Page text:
Now that the new year has begun, it’s a good time to step back and reflect on the recent holidays. We can reflect on the time spent with family, the travel we may have enjoyed (or endured), and of course, the gifts we received from those we love.
We’d probably all love to get nothing but fancy gadgets and luxury items in our proverbial stockings, but it’s much more practical to hope for those things we need; for staples like…a new pair of socks. And no matter what’s on your list, isn’t it nice to get what you asked for?
Of course it is, and the same principle rings true for your email inbox.
Signing up to receive emails is like making a wish list. The subscriber finds your form, completes it, and asks to receive your emails. But what kind of emails? How frequently? Completing a sign-up form that doesn’t clearly lay out what you’re getting and how much of it doesn’t make for a very good wish list. Give the subscriber a clear indication of what they’re asking from you. Or better yet, give them options!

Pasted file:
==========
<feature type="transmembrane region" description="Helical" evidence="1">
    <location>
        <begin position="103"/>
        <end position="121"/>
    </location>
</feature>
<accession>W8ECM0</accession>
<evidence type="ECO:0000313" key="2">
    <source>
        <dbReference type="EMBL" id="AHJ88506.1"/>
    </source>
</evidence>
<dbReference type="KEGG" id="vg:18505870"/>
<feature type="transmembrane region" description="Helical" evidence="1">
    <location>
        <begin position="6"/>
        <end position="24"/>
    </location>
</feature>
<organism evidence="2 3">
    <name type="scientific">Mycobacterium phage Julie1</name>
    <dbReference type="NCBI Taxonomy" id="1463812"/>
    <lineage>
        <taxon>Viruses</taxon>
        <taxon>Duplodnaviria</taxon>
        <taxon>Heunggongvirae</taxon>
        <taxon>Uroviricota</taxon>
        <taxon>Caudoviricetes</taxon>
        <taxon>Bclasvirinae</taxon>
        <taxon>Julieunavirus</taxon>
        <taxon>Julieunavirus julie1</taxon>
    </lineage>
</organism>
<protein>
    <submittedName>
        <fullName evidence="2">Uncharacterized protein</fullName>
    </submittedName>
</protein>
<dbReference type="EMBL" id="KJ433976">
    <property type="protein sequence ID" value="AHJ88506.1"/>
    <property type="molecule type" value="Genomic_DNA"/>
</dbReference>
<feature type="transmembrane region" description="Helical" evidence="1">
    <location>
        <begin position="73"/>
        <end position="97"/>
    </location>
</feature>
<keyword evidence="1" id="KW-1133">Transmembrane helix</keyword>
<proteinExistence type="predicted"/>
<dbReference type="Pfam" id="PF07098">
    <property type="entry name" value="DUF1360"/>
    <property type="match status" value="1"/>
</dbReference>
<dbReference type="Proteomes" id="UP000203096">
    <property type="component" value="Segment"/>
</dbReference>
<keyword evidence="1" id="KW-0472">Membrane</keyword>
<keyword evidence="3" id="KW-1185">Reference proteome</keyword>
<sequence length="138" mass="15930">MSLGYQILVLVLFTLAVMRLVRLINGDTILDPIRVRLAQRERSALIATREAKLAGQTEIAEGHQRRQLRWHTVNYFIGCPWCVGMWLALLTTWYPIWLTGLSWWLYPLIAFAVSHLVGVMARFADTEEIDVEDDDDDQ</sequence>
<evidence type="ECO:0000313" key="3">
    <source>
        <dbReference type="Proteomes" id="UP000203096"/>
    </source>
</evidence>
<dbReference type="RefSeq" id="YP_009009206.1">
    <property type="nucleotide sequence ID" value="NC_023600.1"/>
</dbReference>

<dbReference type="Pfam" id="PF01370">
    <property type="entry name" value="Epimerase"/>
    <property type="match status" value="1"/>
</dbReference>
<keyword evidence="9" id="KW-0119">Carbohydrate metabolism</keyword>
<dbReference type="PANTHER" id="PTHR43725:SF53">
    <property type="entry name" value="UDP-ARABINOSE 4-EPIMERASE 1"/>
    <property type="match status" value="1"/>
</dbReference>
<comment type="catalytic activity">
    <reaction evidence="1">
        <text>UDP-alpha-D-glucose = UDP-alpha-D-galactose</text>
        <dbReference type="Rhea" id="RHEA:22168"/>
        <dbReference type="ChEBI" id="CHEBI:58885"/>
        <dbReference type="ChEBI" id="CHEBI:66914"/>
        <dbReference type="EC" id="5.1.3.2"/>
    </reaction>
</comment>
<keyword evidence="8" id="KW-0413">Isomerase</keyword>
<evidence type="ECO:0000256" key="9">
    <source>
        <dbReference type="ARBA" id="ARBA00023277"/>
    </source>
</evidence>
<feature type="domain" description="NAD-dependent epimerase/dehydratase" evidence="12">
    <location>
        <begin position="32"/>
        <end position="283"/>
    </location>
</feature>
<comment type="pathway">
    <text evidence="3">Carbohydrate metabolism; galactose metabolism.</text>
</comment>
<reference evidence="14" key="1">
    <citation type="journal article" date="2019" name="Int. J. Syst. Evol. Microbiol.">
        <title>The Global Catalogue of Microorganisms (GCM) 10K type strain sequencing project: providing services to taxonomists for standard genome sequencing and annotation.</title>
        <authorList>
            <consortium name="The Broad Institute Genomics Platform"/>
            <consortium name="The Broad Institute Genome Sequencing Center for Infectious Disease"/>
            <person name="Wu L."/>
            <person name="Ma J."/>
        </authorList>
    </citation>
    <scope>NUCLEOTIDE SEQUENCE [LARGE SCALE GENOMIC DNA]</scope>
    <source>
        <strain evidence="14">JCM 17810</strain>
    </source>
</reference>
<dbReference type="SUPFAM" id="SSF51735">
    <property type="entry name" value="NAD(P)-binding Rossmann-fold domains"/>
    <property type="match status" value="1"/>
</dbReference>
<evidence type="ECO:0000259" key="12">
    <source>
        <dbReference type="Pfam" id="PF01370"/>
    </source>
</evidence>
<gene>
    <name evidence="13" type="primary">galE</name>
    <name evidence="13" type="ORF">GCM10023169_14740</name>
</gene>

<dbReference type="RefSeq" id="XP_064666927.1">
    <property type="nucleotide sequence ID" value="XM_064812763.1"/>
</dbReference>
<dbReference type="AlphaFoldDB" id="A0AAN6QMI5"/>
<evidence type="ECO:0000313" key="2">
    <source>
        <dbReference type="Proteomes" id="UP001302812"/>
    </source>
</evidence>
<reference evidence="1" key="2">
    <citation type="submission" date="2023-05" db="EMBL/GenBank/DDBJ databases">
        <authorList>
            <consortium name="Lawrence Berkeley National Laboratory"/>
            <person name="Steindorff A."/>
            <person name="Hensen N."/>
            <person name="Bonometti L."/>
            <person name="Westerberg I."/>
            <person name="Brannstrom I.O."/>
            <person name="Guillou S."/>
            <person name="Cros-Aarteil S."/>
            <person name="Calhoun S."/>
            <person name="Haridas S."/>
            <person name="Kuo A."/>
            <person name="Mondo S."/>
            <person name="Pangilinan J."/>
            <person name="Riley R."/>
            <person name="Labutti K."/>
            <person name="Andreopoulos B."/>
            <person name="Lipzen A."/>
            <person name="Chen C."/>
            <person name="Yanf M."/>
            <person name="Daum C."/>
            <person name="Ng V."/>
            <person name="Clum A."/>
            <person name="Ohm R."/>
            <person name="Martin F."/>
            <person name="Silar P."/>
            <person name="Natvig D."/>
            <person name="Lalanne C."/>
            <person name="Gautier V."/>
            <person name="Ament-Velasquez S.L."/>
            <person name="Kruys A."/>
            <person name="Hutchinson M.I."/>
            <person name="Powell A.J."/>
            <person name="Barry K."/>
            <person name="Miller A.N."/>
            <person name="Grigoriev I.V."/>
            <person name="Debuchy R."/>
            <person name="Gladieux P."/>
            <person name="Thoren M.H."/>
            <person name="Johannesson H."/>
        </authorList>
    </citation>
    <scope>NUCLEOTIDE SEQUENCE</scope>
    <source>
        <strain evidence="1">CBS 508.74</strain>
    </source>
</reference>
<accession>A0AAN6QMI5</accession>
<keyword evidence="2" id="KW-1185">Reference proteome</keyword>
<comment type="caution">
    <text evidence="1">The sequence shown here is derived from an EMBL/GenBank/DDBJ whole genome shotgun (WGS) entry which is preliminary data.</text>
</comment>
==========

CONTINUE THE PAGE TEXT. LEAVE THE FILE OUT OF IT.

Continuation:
What if you really, really wanted socks for Christmas, so you made a wish list consisting solely of socks. And what if you got those socks, but you also got lots of other unwanted gifts? Maybe a coupon for a product you can’t use, or a free meal at a restaurant with no locations in your region.
When it comes to gifts, they say it’s the though that counts – but is your email a gift to the subscriber? Sure, you’re offering a great deal or some useful content, but what you consider valuable doesn’t always carry over to your subscribers.
In the email marketing industry, there’s a long-standing debate over whether or not to “send more email”: some say it always produces better sales; others say it encourages fatigue, while most are somewhere in the middle. But here’s a novel idea to start 2016…why not just send your subscribers what they asked for?